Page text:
ExxonMobil averaged 22,000 barrels per day in 2020 2nd quarter — Hess

…far cry from APNU/AFC’s 120,000 bpd projection

Oil company Hess Corporation has revealed that its partner and operator in the Stabroek Block only managed to produce an average of 22,000 barrels of oil per day (bpd) in the second quarter of 2020, a far cry from the 120,000 bpd anticipated by the APNU/AFC Energy Department Director, Dr Mark Bynoe.

APNU/AFC’s Energy Department Director, Dr Mark Bynoe

This was revealed in Hess’ financial filings for the second quarter of 2020, in which it explained that Exxon is unlikely to reach this 120,000 bpd until sometime later this month, when its water injection equipment is fully commissioned.
“The Corporation’s net production from the Liza Field, which commenced in December 2019, averaged 22,000 bopd in the second quarter of 2020. The operator, Esso Exploration and Production Guyana Limited, is currently commissioning water injection equipment and bringing natural gas injection fully online,” Hess reported in its filings.
According to the oil company, the commissioning of the equipment “should enable the Liza Destiny floating production, offloading, and storage vessel (FPSO) to reach its capacity of 120,000 gross bpd in August.”

According to Hess, Exxon averaged 22,000 bpd in the 2nd quarter of 2020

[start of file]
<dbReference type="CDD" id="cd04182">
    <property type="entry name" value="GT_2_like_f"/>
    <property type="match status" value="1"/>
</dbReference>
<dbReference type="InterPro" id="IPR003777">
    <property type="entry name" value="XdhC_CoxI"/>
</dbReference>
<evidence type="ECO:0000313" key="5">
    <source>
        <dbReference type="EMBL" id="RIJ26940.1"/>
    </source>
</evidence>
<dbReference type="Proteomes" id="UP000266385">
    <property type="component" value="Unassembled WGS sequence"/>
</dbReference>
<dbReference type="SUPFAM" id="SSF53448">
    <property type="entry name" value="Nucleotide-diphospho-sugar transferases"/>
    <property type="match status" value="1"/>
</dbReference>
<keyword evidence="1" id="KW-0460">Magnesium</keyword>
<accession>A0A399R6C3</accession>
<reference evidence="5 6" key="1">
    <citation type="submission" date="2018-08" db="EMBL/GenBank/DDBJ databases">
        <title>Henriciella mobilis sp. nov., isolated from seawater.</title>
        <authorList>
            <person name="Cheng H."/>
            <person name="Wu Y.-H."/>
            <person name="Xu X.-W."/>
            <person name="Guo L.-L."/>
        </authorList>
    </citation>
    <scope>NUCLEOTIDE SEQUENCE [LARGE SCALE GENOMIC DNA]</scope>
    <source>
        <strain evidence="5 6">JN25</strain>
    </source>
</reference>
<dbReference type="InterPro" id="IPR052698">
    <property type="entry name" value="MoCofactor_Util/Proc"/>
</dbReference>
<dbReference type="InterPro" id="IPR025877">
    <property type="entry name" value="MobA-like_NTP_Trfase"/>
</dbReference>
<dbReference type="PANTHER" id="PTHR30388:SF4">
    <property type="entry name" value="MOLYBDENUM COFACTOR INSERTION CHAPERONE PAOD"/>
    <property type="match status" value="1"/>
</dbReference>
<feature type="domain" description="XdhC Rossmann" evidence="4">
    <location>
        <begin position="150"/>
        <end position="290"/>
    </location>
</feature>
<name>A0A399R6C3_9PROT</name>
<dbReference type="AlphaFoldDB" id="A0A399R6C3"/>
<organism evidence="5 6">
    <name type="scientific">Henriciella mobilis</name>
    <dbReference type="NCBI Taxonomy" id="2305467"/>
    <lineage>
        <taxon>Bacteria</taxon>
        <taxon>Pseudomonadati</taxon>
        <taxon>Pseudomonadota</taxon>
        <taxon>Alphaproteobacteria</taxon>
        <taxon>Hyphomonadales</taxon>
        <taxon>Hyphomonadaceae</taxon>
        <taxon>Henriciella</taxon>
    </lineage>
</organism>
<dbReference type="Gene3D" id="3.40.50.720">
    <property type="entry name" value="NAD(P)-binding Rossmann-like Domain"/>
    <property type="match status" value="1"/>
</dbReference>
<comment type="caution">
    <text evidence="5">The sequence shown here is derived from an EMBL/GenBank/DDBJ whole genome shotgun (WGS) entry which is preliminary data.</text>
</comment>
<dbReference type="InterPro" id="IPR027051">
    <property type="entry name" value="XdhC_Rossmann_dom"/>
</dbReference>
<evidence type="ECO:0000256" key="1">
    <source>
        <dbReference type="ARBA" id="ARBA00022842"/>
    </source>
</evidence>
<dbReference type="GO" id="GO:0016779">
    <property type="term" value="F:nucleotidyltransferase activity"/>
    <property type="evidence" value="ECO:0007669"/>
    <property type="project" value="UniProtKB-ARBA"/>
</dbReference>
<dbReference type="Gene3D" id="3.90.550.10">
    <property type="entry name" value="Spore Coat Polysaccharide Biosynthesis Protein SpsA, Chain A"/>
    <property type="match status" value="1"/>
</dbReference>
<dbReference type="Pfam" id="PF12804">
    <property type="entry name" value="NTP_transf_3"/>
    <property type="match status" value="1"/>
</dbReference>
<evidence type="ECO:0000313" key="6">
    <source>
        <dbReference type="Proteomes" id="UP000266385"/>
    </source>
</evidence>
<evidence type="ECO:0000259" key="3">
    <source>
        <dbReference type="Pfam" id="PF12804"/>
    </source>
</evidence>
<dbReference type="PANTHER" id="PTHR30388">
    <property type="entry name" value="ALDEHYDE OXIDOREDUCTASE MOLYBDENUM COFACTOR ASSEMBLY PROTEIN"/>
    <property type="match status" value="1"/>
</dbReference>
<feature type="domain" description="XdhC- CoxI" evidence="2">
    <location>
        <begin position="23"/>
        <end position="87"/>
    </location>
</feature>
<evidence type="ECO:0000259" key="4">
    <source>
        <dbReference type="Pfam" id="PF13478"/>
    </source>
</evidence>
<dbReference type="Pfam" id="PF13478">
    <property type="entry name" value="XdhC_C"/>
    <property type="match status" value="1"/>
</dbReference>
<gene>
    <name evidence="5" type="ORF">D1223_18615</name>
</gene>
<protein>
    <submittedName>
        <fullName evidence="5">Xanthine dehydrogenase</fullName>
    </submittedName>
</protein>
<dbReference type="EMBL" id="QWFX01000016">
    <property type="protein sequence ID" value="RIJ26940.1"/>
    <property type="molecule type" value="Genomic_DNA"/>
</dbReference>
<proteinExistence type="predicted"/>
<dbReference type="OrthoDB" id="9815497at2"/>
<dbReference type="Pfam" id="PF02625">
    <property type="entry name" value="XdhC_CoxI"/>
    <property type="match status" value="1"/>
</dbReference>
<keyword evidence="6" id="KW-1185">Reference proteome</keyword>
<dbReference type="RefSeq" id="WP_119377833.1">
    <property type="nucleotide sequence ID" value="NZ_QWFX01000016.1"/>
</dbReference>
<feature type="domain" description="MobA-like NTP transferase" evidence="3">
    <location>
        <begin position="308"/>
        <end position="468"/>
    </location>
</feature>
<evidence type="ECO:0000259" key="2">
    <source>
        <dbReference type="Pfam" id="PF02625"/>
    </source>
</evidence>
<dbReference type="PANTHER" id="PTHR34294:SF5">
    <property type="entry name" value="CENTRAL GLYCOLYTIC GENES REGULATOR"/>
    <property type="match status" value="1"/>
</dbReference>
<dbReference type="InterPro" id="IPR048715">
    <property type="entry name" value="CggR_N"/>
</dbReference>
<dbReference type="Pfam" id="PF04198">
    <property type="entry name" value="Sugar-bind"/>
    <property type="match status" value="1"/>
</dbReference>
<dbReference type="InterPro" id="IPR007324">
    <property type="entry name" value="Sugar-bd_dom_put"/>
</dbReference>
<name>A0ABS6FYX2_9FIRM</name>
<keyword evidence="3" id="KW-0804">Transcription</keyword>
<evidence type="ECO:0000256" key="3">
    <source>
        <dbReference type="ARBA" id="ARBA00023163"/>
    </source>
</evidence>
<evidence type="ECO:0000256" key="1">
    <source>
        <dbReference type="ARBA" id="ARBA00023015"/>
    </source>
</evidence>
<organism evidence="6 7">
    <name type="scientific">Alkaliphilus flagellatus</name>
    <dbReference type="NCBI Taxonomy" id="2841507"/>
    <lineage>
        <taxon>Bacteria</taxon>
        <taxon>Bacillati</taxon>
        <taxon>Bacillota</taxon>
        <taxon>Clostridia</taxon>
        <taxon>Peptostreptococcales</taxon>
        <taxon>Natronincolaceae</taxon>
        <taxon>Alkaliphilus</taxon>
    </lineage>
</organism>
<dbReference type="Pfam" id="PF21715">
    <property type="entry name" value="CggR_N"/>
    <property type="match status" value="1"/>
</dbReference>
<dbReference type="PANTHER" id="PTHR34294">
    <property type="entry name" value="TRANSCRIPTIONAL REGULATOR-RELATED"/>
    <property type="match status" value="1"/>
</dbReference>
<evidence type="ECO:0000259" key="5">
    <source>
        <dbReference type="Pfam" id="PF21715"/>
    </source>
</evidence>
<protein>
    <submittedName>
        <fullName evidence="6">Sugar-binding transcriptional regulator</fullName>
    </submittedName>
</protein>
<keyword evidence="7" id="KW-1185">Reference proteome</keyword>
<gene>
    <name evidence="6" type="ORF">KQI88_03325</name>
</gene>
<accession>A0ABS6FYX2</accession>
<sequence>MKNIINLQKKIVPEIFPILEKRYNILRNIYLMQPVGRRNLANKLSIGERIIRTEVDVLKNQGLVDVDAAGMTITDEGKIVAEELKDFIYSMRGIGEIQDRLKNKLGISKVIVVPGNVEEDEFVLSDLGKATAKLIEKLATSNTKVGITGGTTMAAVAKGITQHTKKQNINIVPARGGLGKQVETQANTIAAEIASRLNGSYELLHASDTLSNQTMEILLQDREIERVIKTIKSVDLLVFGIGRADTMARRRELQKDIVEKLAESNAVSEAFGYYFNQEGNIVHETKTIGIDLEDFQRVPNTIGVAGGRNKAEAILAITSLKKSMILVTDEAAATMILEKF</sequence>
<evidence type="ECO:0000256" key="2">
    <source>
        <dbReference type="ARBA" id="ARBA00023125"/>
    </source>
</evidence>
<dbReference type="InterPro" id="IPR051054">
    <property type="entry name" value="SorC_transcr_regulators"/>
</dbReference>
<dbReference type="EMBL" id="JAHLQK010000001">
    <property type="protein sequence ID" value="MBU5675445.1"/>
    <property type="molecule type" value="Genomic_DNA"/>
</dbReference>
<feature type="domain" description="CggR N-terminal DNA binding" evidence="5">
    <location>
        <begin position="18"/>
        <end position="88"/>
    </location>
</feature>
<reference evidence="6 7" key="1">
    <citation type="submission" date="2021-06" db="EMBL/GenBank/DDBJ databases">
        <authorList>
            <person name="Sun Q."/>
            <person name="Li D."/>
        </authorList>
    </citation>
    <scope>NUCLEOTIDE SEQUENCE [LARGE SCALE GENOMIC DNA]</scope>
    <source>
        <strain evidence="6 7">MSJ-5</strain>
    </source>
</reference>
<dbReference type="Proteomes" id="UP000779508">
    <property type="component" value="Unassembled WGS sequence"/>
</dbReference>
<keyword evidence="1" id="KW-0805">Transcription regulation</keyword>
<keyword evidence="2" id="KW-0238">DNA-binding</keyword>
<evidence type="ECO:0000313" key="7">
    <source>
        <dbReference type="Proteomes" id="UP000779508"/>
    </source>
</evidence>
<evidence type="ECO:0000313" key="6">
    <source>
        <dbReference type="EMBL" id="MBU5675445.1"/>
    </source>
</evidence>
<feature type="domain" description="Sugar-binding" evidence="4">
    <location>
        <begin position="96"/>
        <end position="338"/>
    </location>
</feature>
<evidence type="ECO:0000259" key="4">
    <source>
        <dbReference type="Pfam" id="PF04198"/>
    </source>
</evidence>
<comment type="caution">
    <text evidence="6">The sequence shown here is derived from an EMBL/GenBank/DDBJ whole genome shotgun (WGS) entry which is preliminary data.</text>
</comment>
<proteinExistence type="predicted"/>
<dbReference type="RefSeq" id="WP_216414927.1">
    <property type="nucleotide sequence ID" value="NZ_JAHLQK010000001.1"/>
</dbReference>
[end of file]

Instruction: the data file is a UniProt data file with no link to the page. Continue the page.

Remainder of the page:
On May 4, Dr Bynoe had told the media during a virtual press conference that since production started, Guyana produces an average of between 75,000 and 80,000 barrels of oil per day in the Liza field.
Moreover, he had claimed that production was expected to be ramped up to 120,000 barrels per day by next month, which would have been June, while cautioning that with the current coronavirus crisis, there have been restrictions on drilling.
“To date, the Liza 1 field has produced over 8 million barrels of oil, with average daily production of between 75 – 80 kbd, with an expected ramp-up to 120 kbd by early June 2020,” he had explained.
Since his press conference, however, a number of incidents overtook these announcements. One of these incidents was the revelation that Exxon was flaring natural gas in excess of the levels approved by the Government.
The Center for International Environmental Law (CIEL) had released a statement in which it had called on the company to stop flaring gas offshore Guyana. CIEL had claimed that the flaring exceeded the levels approved by the Government, putting Guyana among the top ten gas flaring countries in the world at the time.
In an effort to cut back on flaring, it had been announced by Environmental Protection Agency (EPA) Director Vincent Adams back in June that Exxon reduced their production from 80,000 bpd to between 25,000 and 30,000 bpd.
When it comes to the troublesome gas compressor, at the time Adams had also explained that the equipment was giving problems and moreover, Esso Exploration and Production Guyana Limited (EEPGL) had reported being unable to source technical assistance from the manufacturers, such as technological and engineering manufacturer Siemens.
Meanwhile, Hess had also announced in its filings that Exxon was able to find two high-quality reserves offshore Guyana in 2020 around the time the company was appraising the Yellowtail-2 oil well.
According to Hess, they were able to identify two high-quality oil reservoirs, one adjacent to and the other below the Yellowtail field. This, according to the company, is further proof of the quality of the basin and is likely to be developed in the future. In fact, the finds are currently being evaluated. (G3)